AUSTIN, Texas — Texas Gov. Greg Abbott isn’t making decisions on canceling public gatherings in response to the coronavirus outbreak, even as some local officials seek guidance and other U.S. governors urge bans on big crowds and school closures.
It is a stance that puts Abbott, a Republican, in contrast with governors in both parties who have called for curtailing events in similarly big states, including California and Florida. But Abbott has resisted publicly saying whether big events in Texas should go on, insisting that local health officials are better suited to make the call.
He continued to defer in a private call this week with mayors and county officials across Texas, some of whom sought direction. One was a small-town administrator in Bruceville-Eddy, a rural community of about 1,800 people, who asked whether to scrap a city council meeting that was likely to draw an older crowd.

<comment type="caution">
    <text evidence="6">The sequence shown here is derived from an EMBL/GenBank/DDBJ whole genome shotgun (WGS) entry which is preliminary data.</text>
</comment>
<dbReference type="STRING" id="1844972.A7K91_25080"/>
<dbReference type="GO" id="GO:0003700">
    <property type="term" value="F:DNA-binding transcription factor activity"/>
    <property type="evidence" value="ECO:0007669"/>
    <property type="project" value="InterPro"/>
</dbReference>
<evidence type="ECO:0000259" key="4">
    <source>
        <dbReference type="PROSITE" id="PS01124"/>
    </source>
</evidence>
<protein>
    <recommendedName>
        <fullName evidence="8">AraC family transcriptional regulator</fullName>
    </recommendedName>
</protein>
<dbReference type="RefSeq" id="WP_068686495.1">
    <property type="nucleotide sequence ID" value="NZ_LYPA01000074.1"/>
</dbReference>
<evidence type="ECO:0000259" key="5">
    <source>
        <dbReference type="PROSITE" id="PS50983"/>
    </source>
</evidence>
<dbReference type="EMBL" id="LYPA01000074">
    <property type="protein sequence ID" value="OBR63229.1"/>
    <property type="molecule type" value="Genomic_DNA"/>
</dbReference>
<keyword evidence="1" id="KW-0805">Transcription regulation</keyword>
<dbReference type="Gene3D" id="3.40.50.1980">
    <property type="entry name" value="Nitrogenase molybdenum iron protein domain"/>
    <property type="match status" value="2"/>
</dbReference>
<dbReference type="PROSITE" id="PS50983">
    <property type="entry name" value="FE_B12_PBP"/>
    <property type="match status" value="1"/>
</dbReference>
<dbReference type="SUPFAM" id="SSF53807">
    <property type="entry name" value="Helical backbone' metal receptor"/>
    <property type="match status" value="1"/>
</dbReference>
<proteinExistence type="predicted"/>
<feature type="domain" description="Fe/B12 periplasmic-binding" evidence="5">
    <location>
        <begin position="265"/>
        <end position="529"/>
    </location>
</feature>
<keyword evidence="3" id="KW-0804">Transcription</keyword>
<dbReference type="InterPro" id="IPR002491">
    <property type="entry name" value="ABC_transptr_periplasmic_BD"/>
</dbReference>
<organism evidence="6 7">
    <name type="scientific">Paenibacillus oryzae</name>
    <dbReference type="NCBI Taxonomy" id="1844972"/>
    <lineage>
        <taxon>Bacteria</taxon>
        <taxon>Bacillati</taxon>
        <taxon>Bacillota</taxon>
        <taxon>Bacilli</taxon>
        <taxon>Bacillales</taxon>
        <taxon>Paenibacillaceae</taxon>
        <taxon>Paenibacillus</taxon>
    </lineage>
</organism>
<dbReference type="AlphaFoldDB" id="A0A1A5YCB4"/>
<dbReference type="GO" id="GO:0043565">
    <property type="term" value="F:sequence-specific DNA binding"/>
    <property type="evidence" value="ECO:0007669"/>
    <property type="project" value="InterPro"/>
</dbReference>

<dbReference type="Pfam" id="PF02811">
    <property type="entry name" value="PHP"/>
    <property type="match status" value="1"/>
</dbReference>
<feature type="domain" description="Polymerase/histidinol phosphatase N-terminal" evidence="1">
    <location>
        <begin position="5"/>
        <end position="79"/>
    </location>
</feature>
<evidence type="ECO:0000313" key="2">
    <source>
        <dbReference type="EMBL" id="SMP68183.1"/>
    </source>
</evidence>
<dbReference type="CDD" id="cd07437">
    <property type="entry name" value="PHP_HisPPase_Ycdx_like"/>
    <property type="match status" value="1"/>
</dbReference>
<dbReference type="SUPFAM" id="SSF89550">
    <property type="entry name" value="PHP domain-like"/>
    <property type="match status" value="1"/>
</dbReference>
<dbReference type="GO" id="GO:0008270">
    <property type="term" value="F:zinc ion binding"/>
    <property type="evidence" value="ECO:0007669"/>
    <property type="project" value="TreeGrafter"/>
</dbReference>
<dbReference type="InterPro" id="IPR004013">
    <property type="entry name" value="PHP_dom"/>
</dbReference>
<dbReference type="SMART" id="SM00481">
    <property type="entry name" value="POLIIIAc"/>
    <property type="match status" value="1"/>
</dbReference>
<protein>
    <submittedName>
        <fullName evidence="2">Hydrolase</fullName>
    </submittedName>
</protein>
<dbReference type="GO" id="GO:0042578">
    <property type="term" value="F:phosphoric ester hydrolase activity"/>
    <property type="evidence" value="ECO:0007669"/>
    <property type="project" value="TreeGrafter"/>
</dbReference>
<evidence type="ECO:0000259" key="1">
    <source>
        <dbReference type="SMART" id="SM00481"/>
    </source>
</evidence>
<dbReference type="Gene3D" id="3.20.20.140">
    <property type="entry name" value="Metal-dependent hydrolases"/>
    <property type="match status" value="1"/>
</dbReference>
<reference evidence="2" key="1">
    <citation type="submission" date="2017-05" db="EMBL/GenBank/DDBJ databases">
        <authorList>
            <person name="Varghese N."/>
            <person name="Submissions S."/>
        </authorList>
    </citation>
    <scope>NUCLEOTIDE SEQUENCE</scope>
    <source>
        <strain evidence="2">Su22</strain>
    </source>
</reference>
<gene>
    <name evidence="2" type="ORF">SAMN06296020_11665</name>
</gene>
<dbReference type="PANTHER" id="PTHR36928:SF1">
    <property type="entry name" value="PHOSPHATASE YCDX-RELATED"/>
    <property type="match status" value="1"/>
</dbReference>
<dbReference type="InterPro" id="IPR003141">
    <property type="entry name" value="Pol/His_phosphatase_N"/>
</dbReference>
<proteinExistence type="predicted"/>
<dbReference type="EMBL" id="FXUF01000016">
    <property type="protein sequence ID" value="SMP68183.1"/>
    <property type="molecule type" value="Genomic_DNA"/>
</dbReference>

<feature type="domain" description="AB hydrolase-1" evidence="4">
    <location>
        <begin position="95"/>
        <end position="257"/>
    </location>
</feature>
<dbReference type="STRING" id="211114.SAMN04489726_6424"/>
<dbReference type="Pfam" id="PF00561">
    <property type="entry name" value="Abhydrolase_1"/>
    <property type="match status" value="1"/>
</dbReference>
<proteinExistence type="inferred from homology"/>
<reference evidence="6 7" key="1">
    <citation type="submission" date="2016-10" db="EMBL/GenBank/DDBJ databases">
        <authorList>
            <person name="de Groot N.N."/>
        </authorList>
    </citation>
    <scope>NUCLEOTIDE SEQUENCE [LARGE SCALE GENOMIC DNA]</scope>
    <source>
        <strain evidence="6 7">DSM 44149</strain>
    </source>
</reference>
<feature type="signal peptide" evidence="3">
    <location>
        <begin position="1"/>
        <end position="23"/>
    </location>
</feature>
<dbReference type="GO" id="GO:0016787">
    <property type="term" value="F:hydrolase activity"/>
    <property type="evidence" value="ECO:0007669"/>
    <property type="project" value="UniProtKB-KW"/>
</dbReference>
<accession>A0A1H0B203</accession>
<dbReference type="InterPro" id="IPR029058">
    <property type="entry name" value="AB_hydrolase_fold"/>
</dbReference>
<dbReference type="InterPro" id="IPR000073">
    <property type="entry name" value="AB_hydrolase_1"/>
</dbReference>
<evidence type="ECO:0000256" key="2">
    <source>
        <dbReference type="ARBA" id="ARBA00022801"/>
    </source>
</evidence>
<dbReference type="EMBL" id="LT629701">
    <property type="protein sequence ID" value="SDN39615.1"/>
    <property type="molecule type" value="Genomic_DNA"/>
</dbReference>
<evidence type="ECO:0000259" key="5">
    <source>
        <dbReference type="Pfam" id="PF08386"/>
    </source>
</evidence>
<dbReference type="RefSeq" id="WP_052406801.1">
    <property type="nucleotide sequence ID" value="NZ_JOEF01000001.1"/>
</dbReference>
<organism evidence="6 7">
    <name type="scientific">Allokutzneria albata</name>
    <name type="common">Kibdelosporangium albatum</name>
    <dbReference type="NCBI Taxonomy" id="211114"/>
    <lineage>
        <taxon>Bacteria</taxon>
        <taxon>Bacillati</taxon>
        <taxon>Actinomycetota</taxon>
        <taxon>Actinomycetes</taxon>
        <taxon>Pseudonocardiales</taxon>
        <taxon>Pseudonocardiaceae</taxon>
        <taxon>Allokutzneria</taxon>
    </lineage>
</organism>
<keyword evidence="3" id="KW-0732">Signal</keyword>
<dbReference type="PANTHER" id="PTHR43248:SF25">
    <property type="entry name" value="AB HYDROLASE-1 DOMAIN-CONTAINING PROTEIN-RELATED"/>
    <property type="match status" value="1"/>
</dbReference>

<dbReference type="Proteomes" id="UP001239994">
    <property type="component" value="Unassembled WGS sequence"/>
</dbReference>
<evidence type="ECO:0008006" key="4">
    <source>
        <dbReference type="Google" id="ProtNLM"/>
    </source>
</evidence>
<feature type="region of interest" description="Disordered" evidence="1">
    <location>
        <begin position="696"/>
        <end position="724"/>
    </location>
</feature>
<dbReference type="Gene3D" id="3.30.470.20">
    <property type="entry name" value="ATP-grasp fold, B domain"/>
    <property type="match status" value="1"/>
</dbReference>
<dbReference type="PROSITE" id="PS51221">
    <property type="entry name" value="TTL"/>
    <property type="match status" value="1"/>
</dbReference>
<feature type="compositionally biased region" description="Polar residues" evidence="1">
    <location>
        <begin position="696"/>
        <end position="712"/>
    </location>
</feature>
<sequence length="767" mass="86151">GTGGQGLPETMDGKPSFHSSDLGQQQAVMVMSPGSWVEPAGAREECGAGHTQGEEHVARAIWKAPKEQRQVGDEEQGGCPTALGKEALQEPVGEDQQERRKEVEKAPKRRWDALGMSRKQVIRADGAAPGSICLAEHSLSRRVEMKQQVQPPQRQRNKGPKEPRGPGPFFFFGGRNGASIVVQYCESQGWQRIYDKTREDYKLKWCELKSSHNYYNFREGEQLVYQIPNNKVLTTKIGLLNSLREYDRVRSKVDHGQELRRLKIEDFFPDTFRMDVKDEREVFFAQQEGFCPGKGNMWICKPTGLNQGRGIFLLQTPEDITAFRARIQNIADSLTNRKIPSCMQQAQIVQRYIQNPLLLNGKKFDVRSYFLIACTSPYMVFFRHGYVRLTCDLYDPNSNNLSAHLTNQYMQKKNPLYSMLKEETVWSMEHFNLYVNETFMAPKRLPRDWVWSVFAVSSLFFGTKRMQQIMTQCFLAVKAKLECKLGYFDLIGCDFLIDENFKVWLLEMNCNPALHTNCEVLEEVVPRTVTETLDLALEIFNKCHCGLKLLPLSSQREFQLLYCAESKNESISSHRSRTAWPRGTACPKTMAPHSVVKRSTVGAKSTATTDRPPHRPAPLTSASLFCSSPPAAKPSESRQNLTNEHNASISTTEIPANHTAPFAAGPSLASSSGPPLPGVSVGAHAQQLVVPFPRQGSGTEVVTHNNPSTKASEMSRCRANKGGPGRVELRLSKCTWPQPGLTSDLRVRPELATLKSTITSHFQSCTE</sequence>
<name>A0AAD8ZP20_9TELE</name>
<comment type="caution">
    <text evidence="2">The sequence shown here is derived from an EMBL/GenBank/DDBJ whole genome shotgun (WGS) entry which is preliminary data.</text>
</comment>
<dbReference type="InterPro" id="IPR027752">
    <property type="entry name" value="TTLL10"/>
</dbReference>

“Without being able to be there, without knowing all the facts on the ground, I wouldn’t be able to tell you what is the right thing to do other than use your best instincts,” said Abbott, urging her to consult with local health officials.
Sonya Bishop, who asked the question, said in an interview later the guidance was fine but had hoped for a straighter answer.
“ It kind of contradicted what they said earlier in the conversation,” she said. “In one aspect they were saying social distance and avoid crowds, but then they we saying it’s kind of up to you all how you take care of it.”
Texas has more than two dozen cases of COVID-19, the disease caused by the virus.
The call came on the same day that Florida Gov. Ron DeSantis, a Republican, Thursday to limit or postpone large gatherings. California Gov. Gavin Newsom, a Democrat, also to counter the spread of new coronavirus.
The new coronavirus — which was declared a pandemic by the World Health Organization on Wednesday — causes only mild or moderate symptoms for most people. But it can cause more severe illness including pneumonia in older adults and people with existing health problems. The vast majority of people recover from the new virus, which causes COVID-19, within weeks.
On the Texas border, El Paso County Judge Richard Samaniego said he supported Abbott leaving the decision up to them, saying that his first call would be to Mexico, not Austin, if a border crosser was found to have the virus.
“We are so different. I like the local freedom that he gave us today,” he said.